Ten Failed Tech Trends for 2005
We're guilty of hype.
But so is everyone else who writes about technology. Most of us gravitate to writing about tech because we think it's cool. So we're starry-eyed, hoping that the shiny new technology that's unwrapped for us by the PR departments of tech companies really will be the next killer product. We're dreamers, but we gravitate from one shiny bauble of a dream to the next one, rarely looking back to see which baubles become treasures and what morphs into dross.
The science fiction writer, Theodore Sturgeon, who when confronted with the notion that 90% of science fiction is crud, famously replied that "90% of everything is crud." That little sound bite has become known as Sturgeon's Revelation. Case's corollary to Sturgeon's Revelation is that 90% of technology trend predictions are wrong. We're the first to admit that we can be wrong, too. So in the spirit of fun and mea culpa, we look at some trends that seemed very real a year ago. Note that these aren't all trends we predicted, but they were all written about by starry-eyed technology writers like us. Let's take a look at them, shall we?
They're wrong about GMAIL; it is the future; it's no so much the storage but the easiness of use and the powerful search which make it better than others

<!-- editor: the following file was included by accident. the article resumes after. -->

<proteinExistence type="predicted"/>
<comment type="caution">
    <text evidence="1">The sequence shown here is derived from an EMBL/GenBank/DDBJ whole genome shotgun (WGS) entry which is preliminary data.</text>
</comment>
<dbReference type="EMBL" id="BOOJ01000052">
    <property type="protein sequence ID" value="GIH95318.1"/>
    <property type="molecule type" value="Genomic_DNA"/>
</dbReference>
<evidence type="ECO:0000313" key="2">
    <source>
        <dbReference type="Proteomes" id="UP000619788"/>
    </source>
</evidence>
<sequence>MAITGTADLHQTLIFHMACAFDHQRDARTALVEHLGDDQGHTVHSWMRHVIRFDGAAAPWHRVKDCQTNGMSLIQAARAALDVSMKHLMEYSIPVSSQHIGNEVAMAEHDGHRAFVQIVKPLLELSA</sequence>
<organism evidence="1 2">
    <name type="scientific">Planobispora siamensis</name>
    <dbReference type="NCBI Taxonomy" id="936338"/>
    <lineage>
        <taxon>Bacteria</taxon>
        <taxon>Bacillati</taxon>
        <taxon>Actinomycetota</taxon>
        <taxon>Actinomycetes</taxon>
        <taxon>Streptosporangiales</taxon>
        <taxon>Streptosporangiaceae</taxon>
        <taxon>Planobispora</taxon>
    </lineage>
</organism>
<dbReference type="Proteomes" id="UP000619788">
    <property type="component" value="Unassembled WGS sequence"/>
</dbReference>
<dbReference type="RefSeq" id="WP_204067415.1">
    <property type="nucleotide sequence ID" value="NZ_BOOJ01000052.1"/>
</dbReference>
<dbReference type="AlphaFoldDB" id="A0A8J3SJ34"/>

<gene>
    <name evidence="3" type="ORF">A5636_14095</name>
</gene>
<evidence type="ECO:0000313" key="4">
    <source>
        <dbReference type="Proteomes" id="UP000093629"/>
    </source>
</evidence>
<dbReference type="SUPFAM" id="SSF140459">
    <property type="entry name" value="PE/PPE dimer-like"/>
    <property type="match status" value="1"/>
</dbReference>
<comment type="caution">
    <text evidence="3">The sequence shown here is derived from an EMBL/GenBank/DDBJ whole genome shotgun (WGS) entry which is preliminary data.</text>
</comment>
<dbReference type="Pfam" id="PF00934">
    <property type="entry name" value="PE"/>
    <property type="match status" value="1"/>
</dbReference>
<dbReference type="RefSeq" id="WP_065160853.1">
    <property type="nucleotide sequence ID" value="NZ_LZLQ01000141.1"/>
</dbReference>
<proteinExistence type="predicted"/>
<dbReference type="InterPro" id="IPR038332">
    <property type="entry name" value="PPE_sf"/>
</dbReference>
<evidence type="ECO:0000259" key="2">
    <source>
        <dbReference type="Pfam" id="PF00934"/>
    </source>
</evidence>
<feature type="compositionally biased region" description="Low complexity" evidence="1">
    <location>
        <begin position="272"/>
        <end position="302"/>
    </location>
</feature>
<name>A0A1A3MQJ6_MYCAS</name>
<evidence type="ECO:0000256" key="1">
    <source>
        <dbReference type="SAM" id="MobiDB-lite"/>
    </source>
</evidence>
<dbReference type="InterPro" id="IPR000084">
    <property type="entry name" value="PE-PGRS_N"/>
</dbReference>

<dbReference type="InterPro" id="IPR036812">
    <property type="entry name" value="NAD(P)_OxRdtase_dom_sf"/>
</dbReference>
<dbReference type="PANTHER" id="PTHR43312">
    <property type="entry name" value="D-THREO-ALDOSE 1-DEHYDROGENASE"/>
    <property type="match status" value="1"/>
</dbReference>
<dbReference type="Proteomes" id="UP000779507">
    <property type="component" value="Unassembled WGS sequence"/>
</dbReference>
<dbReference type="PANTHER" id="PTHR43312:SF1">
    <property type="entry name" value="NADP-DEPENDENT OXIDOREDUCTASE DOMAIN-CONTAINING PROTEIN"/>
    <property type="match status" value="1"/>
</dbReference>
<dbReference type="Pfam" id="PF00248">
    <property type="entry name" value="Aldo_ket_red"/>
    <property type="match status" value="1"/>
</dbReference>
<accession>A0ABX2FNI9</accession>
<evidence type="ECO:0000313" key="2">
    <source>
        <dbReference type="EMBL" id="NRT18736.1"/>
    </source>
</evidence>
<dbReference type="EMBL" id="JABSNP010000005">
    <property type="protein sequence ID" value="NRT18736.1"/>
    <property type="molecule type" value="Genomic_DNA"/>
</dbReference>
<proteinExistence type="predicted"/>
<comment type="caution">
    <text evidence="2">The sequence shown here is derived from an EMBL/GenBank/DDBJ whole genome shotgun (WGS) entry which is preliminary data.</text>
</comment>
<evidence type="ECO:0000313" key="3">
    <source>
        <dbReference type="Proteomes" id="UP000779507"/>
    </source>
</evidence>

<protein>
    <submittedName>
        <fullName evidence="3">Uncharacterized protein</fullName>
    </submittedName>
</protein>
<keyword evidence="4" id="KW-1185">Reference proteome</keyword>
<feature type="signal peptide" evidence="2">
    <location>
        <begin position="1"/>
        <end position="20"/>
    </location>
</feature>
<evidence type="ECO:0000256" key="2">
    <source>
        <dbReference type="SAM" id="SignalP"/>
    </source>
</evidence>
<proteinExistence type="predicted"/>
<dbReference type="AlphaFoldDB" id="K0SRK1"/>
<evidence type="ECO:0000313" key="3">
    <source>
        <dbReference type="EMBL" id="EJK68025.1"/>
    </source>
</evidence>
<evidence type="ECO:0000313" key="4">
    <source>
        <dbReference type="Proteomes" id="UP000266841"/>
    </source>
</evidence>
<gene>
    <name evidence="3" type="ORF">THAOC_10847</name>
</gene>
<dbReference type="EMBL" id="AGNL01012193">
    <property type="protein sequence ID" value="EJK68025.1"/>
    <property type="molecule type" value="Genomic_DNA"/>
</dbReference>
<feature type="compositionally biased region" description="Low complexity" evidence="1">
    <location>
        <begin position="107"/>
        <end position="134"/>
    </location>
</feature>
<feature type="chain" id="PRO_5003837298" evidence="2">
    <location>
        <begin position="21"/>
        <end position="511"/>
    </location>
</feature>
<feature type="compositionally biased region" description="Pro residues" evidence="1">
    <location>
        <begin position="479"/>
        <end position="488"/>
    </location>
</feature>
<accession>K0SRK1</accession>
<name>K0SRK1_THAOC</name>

May be he did not invest in Google stock and pissed off on the great chance to make money, lots of money ;)
bad, really bad
Ok, BTX and HD media are failures, the first one being a major one.
Copy protection in is an older failure and it started with the M$ activation BS. The only one fooled thinking it would work are the companies.
Apple competitors?, Apple got a whole lot of bad press due to imploding screens and products that scratch if you huff at them. That did lose them customers as well as the factthat their system is so goddam proprietary (I still think M$ has sent them a team in exchange for the Office Beta developers they recieved). And there was the x5.
Gmail, it's just sad when you're too dumb to use it.
They even found something that failed and it was not easy to spot: SLI. It got overrun by the high speed of GPU development because by the time you can actually add a second card, a single card will beat your SLI array as it happend with the 6800 series. So it's just something for rich people.
Most of the people I know (myself included) use their Gmail account as their main e-mail account. It's almost never 'down', never runs out of space, and has a pretty good spam filter. I don't think it's a failure.
Regarding the iPod: it's still a rare sight in several parts of the world, such as Eastern Europe. I only know one person who has one, but dozens, who posess different players (iRiver, Nomad, etc.) Getting an iPod at a resonable price is impossible in my country.
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